I live in the largest city in my state, but small slices of nature are never far away. A variety of parks nestle through the city, providing many places for a brief retreat from urban life. Though not too far-there is always the noise of a busy highway humming in the background. But the birds and insects don’t seem to mind.
The hilly area slopes towards the river, giving one of the highest views in the area.
I never know what will be waiting for me when I pull off the busy road. Damsel flies bustle about their daily business, snakes make their way to the warm cement paths to warm in the sunbeams, and I have even seen an oriole gathering materials for a nest. Oblivious, the cars pass by on the winding highway. Even the people passing by on the trails don’t seem to see.I must be easily amused, since I find myself easily drawn into contemplation of a rock full of lichen-who knows how old? Or fascinated by a birdsong as the wild South Dakota wind whips the grass.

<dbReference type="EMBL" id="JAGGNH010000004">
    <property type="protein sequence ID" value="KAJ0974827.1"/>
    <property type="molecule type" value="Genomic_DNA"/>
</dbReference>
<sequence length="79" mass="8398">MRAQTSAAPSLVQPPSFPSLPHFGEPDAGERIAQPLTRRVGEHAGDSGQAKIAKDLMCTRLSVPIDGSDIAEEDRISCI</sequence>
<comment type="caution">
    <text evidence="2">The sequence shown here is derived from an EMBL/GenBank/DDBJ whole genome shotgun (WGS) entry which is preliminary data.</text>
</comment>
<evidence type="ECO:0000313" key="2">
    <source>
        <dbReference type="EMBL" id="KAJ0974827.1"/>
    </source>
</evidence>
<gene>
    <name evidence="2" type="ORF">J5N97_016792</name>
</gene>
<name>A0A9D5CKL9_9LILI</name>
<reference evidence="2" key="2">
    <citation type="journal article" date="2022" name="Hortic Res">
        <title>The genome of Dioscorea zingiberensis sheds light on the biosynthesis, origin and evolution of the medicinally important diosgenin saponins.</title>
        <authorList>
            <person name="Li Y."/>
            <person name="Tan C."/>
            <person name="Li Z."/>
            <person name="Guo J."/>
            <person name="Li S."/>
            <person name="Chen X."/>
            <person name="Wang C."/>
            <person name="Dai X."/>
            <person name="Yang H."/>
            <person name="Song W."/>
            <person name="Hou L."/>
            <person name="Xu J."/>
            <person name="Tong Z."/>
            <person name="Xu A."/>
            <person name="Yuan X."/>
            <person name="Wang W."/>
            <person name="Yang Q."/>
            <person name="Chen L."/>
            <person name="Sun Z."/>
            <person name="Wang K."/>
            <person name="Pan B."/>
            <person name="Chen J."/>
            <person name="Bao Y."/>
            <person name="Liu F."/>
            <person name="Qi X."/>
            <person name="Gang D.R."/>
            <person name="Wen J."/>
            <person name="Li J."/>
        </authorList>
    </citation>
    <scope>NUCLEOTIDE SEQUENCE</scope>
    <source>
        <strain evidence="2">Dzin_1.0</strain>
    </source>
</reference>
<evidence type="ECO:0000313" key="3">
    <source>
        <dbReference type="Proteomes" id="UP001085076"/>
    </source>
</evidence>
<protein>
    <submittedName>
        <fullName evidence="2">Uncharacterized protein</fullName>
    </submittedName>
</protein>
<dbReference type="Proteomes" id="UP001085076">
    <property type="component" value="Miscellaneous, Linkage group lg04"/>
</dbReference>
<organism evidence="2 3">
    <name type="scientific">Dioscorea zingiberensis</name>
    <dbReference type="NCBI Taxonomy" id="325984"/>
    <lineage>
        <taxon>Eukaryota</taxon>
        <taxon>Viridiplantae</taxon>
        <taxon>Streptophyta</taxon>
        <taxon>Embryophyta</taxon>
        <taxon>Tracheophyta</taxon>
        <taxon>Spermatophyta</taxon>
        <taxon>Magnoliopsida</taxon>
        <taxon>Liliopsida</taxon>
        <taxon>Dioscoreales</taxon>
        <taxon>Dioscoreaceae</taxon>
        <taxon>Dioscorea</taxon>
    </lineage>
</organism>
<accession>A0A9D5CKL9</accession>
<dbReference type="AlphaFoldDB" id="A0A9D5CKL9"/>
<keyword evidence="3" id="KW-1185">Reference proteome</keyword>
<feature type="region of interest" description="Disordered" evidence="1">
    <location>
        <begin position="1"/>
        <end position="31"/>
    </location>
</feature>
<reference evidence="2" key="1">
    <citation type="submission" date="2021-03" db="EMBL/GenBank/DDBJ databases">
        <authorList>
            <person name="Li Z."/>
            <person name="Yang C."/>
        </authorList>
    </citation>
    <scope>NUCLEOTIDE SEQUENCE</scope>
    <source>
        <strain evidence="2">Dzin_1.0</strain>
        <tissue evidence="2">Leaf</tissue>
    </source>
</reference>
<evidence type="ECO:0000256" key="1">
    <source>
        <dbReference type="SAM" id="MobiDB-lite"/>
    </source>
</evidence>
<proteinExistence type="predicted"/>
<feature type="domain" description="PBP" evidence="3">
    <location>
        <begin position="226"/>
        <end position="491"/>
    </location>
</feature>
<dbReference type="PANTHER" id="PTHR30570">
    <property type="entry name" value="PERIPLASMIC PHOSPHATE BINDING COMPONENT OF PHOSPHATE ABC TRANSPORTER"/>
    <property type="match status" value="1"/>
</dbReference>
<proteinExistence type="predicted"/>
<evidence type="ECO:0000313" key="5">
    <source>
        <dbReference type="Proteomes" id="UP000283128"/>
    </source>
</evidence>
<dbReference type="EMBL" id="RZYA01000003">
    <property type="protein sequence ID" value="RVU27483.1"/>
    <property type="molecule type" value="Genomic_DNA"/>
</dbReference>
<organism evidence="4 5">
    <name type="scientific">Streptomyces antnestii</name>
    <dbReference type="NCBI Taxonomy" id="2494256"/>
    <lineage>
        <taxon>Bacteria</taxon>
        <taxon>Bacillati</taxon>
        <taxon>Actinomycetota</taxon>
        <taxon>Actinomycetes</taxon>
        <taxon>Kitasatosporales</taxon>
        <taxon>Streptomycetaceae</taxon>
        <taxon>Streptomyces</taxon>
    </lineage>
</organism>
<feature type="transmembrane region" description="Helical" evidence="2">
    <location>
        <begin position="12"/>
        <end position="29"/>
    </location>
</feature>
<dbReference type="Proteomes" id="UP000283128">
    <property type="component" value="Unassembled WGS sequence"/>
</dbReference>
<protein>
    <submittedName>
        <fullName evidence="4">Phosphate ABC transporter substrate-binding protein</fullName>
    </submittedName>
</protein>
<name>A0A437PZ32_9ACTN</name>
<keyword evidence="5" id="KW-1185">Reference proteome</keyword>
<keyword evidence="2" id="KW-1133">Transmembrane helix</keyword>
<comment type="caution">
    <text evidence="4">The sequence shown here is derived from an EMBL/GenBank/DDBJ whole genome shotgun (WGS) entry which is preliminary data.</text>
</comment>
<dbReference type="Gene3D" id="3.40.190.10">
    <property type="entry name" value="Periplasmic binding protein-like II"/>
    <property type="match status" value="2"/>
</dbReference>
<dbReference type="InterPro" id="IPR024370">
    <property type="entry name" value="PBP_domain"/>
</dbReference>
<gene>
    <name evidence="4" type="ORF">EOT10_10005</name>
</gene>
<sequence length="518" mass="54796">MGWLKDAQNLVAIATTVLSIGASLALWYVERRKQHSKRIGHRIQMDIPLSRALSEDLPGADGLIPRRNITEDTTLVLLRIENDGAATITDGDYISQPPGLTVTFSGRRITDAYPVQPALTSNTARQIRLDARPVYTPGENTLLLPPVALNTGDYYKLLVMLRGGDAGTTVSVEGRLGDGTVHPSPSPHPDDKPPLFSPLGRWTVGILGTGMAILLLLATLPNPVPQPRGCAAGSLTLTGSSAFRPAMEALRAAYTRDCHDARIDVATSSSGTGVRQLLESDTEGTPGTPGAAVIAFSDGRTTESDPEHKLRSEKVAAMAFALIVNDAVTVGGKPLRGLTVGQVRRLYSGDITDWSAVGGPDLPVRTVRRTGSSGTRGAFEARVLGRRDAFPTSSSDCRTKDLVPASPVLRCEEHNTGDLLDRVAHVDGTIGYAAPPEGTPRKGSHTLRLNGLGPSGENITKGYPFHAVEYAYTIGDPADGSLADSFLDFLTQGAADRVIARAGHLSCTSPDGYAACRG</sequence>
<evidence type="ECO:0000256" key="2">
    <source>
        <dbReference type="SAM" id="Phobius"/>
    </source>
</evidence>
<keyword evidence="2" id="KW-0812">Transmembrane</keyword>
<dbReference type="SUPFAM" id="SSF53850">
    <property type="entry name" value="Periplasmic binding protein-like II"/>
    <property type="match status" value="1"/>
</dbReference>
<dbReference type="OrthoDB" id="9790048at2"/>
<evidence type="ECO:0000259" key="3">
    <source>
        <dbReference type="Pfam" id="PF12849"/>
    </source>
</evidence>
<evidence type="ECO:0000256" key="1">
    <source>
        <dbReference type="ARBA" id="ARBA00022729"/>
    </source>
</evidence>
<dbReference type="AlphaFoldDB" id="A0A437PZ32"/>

The weather just warm enough now to leave bulky coats behind, and the landscape is still mostly a lackluster brown, but a closer look showed the scenery coming to life all around. I stopped to walk around this local park built on the remains of a pink quartzite quarry. The city is now working to restore the natural grassy plains and wildflowers, though a nearby historical marker pays tribute to the days when workers pushed the large stone blocks onto the train tracks to ship, as well as those who died in the days of those treacherous working conditions.
Featured plantings of pasque flowers were blooming there amidst the dried grasses of last summer. They are a local prairie wildflower, though more commonly found on the Western side of the state. The purple pasque is also the state flower, and I’d never seen one in person before, so it was a pleasant surprise. They were small, subtle glimpses of beauty as they peered from their brown surroundings.